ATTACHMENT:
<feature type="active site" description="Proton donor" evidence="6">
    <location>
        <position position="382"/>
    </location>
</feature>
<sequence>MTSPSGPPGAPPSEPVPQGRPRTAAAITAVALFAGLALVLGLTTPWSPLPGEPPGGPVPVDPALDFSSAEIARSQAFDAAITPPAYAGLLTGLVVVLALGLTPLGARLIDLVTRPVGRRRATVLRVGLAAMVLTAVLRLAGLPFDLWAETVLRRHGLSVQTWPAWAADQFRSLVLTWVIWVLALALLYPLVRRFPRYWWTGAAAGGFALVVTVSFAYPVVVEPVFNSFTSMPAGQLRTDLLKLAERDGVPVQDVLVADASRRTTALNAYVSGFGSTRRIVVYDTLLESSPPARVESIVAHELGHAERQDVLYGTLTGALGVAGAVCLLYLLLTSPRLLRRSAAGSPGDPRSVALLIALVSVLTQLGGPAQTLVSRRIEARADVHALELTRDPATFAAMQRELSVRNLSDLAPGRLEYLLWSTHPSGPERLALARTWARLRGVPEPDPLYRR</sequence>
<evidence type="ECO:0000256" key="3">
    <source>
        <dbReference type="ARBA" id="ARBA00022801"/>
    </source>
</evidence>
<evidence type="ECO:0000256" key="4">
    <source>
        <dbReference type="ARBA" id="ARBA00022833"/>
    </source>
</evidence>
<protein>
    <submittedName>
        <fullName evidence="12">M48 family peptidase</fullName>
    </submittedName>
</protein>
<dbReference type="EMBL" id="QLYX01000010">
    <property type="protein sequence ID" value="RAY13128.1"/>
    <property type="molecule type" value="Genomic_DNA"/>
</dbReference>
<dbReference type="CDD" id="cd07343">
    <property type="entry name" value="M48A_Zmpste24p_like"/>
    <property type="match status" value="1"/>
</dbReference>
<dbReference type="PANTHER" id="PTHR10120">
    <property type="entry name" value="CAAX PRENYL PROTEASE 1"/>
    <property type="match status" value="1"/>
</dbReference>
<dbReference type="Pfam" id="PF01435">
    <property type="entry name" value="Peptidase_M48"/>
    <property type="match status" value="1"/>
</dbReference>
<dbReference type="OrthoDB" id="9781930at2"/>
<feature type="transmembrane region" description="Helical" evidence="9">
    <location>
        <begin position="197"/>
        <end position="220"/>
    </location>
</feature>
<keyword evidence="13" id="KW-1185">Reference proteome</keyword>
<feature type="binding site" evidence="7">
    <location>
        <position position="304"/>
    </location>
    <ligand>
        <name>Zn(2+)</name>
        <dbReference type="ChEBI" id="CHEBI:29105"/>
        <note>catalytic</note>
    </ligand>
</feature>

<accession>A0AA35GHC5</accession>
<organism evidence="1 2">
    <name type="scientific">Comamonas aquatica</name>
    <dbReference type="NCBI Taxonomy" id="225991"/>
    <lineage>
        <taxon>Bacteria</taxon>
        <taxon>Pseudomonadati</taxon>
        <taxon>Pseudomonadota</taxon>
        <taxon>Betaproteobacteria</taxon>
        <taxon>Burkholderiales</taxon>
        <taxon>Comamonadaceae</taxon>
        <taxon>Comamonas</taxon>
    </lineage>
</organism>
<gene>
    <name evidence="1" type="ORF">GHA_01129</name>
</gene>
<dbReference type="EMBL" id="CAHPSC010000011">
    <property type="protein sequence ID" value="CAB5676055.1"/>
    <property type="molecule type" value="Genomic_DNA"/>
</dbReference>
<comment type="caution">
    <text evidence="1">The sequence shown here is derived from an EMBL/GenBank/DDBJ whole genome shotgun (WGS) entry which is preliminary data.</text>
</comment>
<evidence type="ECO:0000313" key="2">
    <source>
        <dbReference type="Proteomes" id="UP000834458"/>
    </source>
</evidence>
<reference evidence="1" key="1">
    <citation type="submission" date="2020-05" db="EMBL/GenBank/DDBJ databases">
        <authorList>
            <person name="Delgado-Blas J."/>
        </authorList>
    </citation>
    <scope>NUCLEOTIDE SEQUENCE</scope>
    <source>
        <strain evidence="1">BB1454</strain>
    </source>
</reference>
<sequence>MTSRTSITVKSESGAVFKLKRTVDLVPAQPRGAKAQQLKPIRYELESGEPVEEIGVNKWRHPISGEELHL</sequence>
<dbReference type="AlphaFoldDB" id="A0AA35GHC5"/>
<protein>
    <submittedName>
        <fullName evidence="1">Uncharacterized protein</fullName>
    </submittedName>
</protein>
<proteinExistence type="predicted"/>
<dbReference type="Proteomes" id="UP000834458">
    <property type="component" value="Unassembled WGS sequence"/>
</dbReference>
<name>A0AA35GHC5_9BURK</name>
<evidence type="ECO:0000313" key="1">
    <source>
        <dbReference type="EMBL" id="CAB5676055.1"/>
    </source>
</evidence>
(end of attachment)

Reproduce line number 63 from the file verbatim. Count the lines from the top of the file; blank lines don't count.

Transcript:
        <taxon>Pseudomonadota</taxon>